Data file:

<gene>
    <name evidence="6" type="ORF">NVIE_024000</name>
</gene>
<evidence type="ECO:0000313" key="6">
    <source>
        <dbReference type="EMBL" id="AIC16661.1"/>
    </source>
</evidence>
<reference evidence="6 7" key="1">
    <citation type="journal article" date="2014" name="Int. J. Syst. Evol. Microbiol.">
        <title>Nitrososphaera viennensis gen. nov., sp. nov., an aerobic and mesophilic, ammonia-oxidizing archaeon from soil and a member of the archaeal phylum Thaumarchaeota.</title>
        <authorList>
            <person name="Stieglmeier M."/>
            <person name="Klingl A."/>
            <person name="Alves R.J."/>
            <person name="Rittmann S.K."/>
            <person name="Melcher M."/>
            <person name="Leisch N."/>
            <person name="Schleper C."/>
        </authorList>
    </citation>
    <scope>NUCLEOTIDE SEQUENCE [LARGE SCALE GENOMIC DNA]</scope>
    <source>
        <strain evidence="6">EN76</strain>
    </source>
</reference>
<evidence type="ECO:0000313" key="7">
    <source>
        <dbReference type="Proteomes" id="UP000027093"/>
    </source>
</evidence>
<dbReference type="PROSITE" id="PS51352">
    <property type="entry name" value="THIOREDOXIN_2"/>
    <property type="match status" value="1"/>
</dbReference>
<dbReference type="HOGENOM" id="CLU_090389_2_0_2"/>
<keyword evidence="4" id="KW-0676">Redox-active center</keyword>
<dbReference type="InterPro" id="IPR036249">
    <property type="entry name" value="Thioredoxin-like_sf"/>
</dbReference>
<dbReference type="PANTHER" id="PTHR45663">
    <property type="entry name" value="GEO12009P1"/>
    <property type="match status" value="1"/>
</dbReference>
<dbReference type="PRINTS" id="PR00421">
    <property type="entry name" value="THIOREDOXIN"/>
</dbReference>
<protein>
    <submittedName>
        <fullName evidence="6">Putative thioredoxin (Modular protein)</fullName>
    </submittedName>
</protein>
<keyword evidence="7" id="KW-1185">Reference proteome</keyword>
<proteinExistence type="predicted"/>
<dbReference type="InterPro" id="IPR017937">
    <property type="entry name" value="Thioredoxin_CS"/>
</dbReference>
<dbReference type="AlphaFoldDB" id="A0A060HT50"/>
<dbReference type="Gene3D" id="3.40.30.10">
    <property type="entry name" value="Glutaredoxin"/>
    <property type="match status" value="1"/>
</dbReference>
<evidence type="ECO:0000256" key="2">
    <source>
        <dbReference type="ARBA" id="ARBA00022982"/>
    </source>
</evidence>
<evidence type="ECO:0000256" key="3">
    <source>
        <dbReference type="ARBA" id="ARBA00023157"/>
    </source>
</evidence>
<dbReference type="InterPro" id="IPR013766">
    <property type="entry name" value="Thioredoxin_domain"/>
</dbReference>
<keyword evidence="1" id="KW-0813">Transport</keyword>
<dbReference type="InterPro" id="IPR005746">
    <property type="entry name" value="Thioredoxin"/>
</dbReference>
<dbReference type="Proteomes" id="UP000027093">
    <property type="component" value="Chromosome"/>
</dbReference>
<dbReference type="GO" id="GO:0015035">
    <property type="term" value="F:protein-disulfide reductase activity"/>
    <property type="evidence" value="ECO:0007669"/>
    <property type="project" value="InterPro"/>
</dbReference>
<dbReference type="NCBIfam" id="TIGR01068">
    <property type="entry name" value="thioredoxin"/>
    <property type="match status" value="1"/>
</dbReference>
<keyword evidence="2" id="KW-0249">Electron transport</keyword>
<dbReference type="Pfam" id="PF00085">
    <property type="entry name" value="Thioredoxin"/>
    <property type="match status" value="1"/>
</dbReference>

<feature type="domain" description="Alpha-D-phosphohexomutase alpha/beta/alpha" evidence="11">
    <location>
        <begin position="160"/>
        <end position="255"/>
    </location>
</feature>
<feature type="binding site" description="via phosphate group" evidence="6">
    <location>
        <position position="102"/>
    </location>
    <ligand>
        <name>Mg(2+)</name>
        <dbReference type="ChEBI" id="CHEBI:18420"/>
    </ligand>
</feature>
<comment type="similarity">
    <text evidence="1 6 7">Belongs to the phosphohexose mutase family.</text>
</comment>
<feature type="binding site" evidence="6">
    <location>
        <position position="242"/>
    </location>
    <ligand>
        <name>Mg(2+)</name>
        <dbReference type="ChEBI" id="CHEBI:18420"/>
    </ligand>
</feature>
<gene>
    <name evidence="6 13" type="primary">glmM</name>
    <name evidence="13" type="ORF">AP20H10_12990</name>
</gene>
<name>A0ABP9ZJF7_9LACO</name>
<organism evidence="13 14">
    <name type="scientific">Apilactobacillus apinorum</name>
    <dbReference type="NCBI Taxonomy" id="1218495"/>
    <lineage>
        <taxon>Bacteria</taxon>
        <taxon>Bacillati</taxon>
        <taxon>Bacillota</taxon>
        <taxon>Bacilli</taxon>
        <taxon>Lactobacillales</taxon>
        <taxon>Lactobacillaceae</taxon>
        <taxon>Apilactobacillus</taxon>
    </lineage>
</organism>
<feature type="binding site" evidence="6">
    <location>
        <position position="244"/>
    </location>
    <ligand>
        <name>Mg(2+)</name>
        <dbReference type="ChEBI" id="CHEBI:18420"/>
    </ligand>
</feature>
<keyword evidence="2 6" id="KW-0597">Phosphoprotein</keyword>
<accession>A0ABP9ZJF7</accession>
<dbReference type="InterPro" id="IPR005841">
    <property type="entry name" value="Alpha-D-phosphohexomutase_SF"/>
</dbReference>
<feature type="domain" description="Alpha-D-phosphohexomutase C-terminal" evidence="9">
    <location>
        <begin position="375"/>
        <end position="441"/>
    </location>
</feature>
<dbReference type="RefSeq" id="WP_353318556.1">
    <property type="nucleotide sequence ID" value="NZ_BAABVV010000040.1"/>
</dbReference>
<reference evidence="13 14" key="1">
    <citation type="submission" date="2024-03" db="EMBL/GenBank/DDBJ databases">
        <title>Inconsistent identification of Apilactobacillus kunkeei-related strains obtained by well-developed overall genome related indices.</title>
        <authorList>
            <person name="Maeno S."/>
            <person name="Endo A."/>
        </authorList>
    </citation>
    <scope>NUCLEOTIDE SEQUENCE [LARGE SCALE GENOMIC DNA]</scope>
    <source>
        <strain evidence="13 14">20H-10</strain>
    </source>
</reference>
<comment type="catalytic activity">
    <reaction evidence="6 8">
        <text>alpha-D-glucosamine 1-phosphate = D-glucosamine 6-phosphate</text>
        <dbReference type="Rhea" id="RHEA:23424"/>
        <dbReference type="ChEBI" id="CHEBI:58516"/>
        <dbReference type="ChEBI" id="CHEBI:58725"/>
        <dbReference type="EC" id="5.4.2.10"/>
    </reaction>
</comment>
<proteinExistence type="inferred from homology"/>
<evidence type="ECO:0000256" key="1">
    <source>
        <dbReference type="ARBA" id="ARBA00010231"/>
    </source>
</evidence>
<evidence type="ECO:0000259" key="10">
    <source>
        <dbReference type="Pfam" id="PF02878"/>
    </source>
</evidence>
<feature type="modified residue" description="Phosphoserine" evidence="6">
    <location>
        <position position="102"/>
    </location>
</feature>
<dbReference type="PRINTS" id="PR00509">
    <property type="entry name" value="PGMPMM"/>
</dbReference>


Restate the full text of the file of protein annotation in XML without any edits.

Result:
<gene>
    <name evidence="6" type="ORF">NVIE_024000</name>
</gene>
<evidence type="ECO:0000313" key="6">
    <source>
        <dbReference type="EMBL" id="AIC16661.1"/>
    </source>
</evidence>
<reference evidence="6 7" key="1">
    <citation type="journal article" date="2014" name="Int. J. Syst. Evol. Microbiol.">
        <title>Nitrososphaera viennensis gen. nov., sp. nov., an aerobic and mesophilic, ammonia-oxidizing archaeon from soil and a member of the archaeal phylum Thaumarchaeota.</title>
        <authorList>
            <person name="Stieglmeier M."/>
            <person name="Klingl A."/>
            <person name="Alves R.J."/>
            <person name="Rittmann S.K."/>
            <person name="Melcher M."/>
            <person name="Leisch N."/>
            <person name="Schleper C."/>
        </authorList>
    </citation>
    <scope>NUCLEOTIDE SEQUENCE [LARGE SCALE GENOMIC DNA]</scope>
    <source>
        <strain evidence="6">EN76</strain>
    </source>
</reference>
<evidence type="ECO:0000313" key="7">
    <source>
        <dbReference type="Proteomes" id="UP000027093"/>
    </source>
</evidence>
<dbReference type="PROSITE" id="PS51352">
    <property type="entry name" value="THIOREDOXIN_2"/>
    <property type="match status" value="1"/>
</dbReference>
<dbReference type="HOGENOM" id="CLU_090389_2_0_2"/>
<keyword evidence="4" id="KW-0676">Redox-active center</keyword>
<dbReference type="InterPro" id="IPR036249">
    <property type="entry name" value="Thioredoxin-like_sf"/>
</dbReference>
<dbReference type="PANTHER" id="PTHR45663">
    <property type="entry name" value="GEO12009P1"/>
    <property type="match status" value="1"/>
</dbReference>
<dbReference type="PRINTS" id="PR00421">
    <property type="entry name" value="THIOREDOXIN"/>
</dbReference>
<protein>
    <submittedName>
        <fullName evidence="6">Putative thioredoxin (Modular protein)</fullName>
    </submittedName>
</protein>
<keyword evidence="7" id="KW-1185">Reference proteome</keyword>
<proteinExistence type="predicted"/>
<dbReference type="InterPro" id="IPR017937">
    <property type="entry name" value="Thioredoxin_CS"/>
</dbReference>
<dbReference type="AlphaFoldDB" id="A0A060HT50"/>
<dbReference type="Gene3D" id="3.40.30.10">
    <property type="entry name" value="Glutaredoxin"/>
    <property type="match status" value="1"/>
</dbReference>
<evidence type="ECO:0000256" key="2">
    <source>
        <dbReference type="ARBA" id="ARBA00022982"/>
    </source>
</evidence>
<evidence type="ECO:0000256" key="3">
    <source>
        <dbReference type="ARBA" id="ARBA00023157"/>
    </source>
</evidence>
<dbReference type="InterPro" id="IPR013766">
    <property type="entry name" value="Thioredoxin_domain"/>
</dbReference>
<keyword evidence="1" id="KW-0813">Transport</keyword>
<dbReference type="InterPro" id="IPR005746">
    <property type="entry name" value="Thioredoxin"/>
</dbReference>
<dbReference type="Proteomes" id="UP000027093">
    <property type="component" value="Chromosome"/>
</dbReference>
<dbReference type="GO" id="GO:0015035">
    <property type="term" value="F:protein-disulfide reductase activity"/>
    <property type="evidence" value="ECO:0007669"/>
    <property type="project" value="InterPro"/>
</dbReference>
<dbReference type="NCBIfam" id="TIGR01068">
    <property type="entry name" value="thioredoxin"/>
    <property type="match status" value="1"/>
</dbReference>
<keyword evidence="2" id="KW-0249">Electron transport</keyword>
<dbReference type="Pfam" id="PF00085">
    <property type="entry name" value="Thioredoxin"/>
    <property type="match status" value="1"/>
</dbReference>

<feature type="domain" description="Alpha-D-phosphohexomutase alpha/beta/alpha" evidence="11">
    <location>
        <begin position="160"/>
        <end position="255"/>
    </location>
</feature>
<feature type="binding site" description="via phosphate group" evidence="6">
    <location>
        <position position="102"/>
    </location>
    <ligand>
        <name>Mg(2+)</name>
        <dbReference type="ChEBI" id="CHEBI:18420"/>
    </ligand>
</feature>
<comment type="similarity">
    <text evidence="1 6 7">Belongs to the phosphohexose mutase family.</text>
</comment>
<feature type="binding site" evidence="6">
    <location>
        <position position="242"/>
    </location>
    <ligand>
        <name>Mg(2+)</name>
        <dbReference type="ChEBI" id="CHEBI:18420"/>
    </ligand>
</feature>
<gene>
    <name evidence="6 13" type="primary">glmM</name>
    <name evidence="13" type="ORF">AP20H10_12990</name>
</gene>
<name>A0ABP9ZJF7_9LACO</name>
<organism evidence="13 14">
    <name type="scientific">Apilactobacillus apinorum</name>
    <dbReference type="NCBI Taxonomy" id="1218495"/>
    <lineage>
        <taxon>Bacteria</taxon>
        <taxon>Bacillati</taxon>
        <taxon>Bacillota</taxon>
        <taxon>Bacilli</taxon>
        <taxon>Lactobacillales</taxon>
        <taxon>Lactobacillaceae</taxon>
        <taxon>Apilactobacillus</taxon>
    </lineage>
</organism>
<feature type="binding site" evidence="6">
    <location>
        <position position="244"/>
    </location>
    <ligand>
        <name>Mg(2+)</name>
        <dbReference type="ChEBI" id="CHEBI:18420"/>
    </ligand>
</feature>
<keyword evidence="2 6" id="KW-0597">Phosphoprotein</keyword>
<accession>A0ABP9ZJF7</accession>
<dbReference type="InterPro" id="IPR005841">
    <property type="entry name" value="Alpha-D-phosphohexomutase_SF"/>
</dbReference>
<feature type="domain" description="Alpha-D-phosphohexomutase C-terminal" evidence="9">
    <location>
        <begin position="375"/>
        <end position="441"/>
    </location>
</feature>
<dbReference type="RefSeq" id="WP_353318556.1">
    <property type="nucleotide sequence ID" value="NZ_BAABVV010000040.1"/>
</dbReference>
<reference evidence="13 14" key="1">
    <citation type="submission" date="2024-03" db="EMBL/GenBank/DDBJ databases">
        <title>Inconsistent identification of Apilactobacillus kunkeei-related strains obtained by well-developed overall genome related indices.</title>
        <authorList>
            <person name="Maeno S."/>
            <person name="Endo A."/>
        </authorList>
    </citation>
    <scope>NUCLEOTIDE SEQUENCE [LARGE SCALE GENOMIC DNA]</scope>
    <source>
        <strain evidence="13 14">20H-10</strain>
    </source>
</reference>
<comment type="catalytic activity">
    <reaction evidence="6 8">
        <text>alpha-D-glucosamine 1-phosphate = D-glucosamine 6-phosphate</text>
        <dbReference type="Rhea" id="RHEA:23424"/>
        <dbReference type="ChEBI" id="CHEBI:58516"/>
        <dbReference type="ChEBI" id="CHEBI:58725"/>
        <dbReference type="EC" id="5.4.2.10"/>
    </reaction>
</comment>
<proteinExistence type="inferred from homology"/>
<evidence type="ECO:0000256" key="1">
    <source>
        <dbReference type="ARBA" id="ARBA00010231"/>
    </source>
</evidence>
<evidence type="ECO:0000259" key="10">
    <source>
        <dbReference type="Pfam" id="PF02878"/>
    </source>
</evidence>
<feature type="modified residue" description="Phosphoserine" evidence="6">
    <location>
        <position position="102"/>
    </location>
</feature>
<dbReference type="PRINTS" id="PR00509">
    <property type="entry name" value="PGMPMM"/>
</dbReference>